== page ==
Fluffy reads:

  • Amy and Roger’s Epic Detour by Morgan MatsonAmy and Roger's Epic Detour

Fantastic for a road trip. And for those of us out there who love a great travel romance story.

  • Geek Girl by Holly SmaleGeek Girl (Geek Girl, #1)

This is my favourite book in this genre ever. That’s not true, I adore the second book even more, actually. I love this. It’s quirky, funny, captures my essence perfectly and you can annoy people sitting next to you with the random facts dotted through out.

  • Flirting in Italian by Lauren HendersonFlirting in Italian (Flirting in Italian #1)

Does this really need explaining? It’s cute, travel and romance all in one book.

  • Broken Hearts, Fences and Other Things to Mend by Katie FinnBroken Hearts, Fences, and Other Things to Mend (Broken Hearts & Revenge, #1)

It’s sooooooo good. Especially if you’re going somewhere sunny. I can NOT wait for the sequel.

For dystopian book lovers:

  • The Selection by Kiera CassThe Selection (The Selection, #1)

This one is great for if your main focus is entertainment. It’s like watching The Bachelor but with a small side of dystopia. It’s not exactly a literary masterpiece, but definitely entertaining and addictive. I will probably bring this one myself.

  • Wither by Lauren DeStefanoWither (The Chemical Garden, #1)

Same deal as with The Selection. Entertaing, but not a literary masterpiece. Seriously, I am so addicted to both of these. They kind of remind me of eachother.

  • The Maze Runner by James DashnerThe Maze Runner (Maze Runner, #1)

I know that these are all obvious choices, but there’s a reason for that. I actually preferred the Scorch Trials (the second book) but both make for great plane reads because it’s such a unique world and there are so many questions you want to know the answer to. And there are twists.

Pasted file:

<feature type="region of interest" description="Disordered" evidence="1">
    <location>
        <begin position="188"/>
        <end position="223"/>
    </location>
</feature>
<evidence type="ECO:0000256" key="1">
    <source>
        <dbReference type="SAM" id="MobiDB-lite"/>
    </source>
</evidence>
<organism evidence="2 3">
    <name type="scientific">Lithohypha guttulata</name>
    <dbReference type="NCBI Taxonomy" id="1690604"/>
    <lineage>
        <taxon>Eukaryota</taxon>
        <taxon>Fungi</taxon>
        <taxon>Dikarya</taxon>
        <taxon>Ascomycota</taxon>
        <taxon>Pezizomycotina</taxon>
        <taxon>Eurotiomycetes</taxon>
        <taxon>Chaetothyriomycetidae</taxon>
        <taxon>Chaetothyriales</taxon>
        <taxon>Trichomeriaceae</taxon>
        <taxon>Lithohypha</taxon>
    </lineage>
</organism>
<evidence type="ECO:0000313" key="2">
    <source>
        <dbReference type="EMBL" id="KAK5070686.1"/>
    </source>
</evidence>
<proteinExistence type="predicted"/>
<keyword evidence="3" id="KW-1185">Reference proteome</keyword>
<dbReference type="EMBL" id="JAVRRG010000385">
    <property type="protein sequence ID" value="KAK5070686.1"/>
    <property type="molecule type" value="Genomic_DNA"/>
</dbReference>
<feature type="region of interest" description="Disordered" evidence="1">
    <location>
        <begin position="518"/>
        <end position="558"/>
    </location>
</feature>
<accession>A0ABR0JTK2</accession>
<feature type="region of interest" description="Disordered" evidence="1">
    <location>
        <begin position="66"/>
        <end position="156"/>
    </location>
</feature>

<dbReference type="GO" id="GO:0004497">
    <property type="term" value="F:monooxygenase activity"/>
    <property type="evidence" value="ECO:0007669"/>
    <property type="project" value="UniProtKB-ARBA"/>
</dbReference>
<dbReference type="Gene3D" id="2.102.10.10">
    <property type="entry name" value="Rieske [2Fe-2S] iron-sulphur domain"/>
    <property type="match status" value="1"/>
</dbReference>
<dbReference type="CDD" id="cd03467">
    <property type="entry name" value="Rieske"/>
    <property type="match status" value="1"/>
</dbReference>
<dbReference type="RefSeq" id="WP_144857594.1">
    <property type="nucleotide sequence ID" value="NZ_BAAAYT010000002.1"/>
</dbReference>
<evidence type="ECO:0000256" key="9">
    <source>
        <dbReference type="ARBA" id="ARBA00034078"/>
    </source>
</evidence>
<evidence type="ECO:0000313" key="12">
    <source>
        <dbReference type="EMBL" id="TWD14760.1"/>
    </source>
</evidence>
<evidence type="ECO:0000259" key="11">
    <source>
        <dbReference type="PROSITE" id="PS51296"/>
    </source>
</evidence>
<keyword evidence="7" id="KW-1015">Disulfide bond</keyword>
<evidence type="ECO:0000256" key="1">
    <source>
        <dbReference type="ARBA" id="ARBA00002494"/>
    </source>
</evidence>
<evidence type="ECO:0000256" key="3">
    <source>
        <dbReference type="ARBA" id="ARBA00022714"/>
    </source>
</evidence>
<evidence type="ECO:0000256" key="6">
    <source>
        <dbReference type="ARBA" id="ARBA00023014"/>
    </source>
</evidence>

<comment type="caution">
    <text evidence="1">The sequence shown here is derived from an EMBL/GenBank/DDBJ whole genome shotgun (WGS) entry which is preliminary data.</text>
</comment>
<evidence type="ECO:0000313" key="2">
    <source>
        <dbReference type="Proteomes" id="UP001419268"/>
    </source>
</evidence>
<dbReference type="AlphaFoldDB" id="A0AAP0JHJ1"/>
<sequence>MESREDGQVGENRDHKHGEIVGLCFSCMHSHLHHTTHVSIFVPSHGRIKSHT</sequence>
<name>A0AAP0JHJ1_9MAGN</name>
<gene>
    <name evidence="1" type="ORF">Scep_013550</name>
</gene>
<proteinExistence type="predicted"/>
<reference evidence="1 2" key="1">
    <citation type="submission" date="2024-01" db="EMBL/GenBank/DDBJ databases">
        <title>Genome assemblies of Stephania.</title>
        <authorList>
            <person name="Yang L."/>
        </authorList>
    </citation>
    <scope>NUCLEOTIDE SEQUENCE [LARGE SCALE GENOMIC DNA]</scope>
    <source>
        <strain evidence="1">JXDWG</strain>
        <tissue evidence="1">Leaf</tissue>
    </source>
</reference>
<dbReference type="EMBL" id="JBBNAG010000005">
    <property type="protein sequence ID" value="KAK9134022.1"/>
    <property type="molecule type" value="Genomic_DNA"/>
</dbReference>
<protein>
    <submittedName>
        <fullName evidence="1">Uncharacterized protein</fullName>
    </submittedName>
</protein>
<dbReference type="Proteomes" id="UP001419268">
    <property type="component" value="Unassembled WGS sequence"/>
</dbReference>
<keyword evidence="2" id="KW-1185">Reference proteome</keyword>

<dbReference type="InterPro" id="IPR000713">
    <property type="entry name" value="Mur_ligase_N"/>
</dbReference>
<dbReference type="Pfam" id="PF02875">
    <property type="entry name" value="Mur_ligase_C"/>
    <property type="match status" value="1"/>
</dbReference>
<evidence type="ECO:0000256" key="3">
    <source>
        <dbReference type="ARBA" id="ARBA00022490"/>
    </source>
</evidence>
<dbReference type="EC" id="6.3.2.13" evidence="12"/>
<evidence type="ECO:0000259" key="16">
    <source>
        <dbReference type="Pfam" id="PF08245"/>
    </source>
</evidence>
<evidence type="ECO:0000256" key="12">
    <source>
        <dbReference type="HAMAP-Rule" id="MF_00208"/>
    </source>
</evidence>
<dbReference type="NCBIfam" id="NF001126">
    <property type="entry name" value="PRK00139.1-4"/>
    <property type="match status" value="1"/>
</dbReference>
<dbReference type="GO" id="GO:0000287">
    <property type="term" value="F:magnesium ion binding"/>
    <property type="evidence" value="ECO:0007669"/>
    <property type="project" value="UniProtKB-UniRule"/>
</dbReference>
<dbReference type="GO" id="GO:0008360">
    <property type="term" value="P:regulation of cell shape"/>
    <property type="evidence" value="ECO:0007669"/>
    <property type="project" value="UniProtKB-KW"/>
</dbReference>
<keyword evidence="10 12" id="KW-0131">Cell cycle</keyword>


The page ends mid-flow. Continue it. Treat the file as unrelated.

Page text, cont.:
• Eleanor and Park by Rainbow RowellEleanor and Park

This is my top contemporary book at the moment. I read it when I was on holiday and loved it. Just use the holiday as an excuse to read it. And for some reason it’s really engrossing.

  • Notable by Marni BatesNotable (Smith High, #3)

Another really addictive book about travel. Plus the main character is a little different from average. The mean girl goes to Cambodia.


  • The Summoning by Kelley ArmstrongThe Summoning (Darkest Powers, #1)

It really is great. Honest.

  • Nevermore by Kelly CreaghNevermore (Nevermore, #1)

One of the thicker ones on here. And another one I read on holiday. Bonus points if you’re a fan of Edgar Allan Poe.

  • The Goddess Test by Aimee CarterThe Goddess Test (Goddess Test, #1)

Very addictive. I read this series earlier this year and adored it. It’s especially great if you want a series to fly through (see what I did there?).


  • Across the Universe by Beth RevisAcross the Universe (Across the Universe, #1)

My favourite ever sci-fi book! There’s mystery, space and a great story set in the future. Definitely recommend.


  • Throne of Glass by Sarah J MaasThrone of Glass (Throne of Glass, #1)

This one is for those of us who want a little assassin and adventure set in a kingdom. Don’t be afraid to admit it. I took this on holiday and have the sequel ready for this coming holiday.

  • The False Prince by Jennifer A. NielsenThe False Prince (The Ascendance Trilogy, #1)

I personally recommend the audiobook. It’s kind of like Throne of Glass in the kingdom sense, but there is the competition for the crown as well. LOVE.


  • Grave Mercy by Robin LaFeversGrave Mercy (His Fair Assassin, #1)

You could wear my outfit inspired by this. You would be the best looking person on the plane/train/bus/boat. You could also read the book. Rephrase: you SHOULD also read the book.

  • The Luxe by Anna GodbersenThe Luxe (Luxe, #1)

It’s Gossip Girl in the 1920’s. Each book in the series gets a lot better.

  • The Falconer by Elizabeth MayThe Falconer (The Falconer, #1)

Another assassin/hunter book. But this time in Scotland in the 1800’s with faeries.


  • The Hunger Pain by The Harvard LampoonThe Hunger Pains: A Parody



Anyway, I hope this list helps you when you are picking your next book to take on holiday!

Grave Mercy Inspired Outfit

Trendy Thursday 15#

The Rules:

  • You can make an outfit that can be worn in real life inspired by an character in a book you have recently read and reviewed. If not, you can just make an outift for any book.
  • Design an outfit you think they would wear.
  • Leave a comment down below with the link to your blog.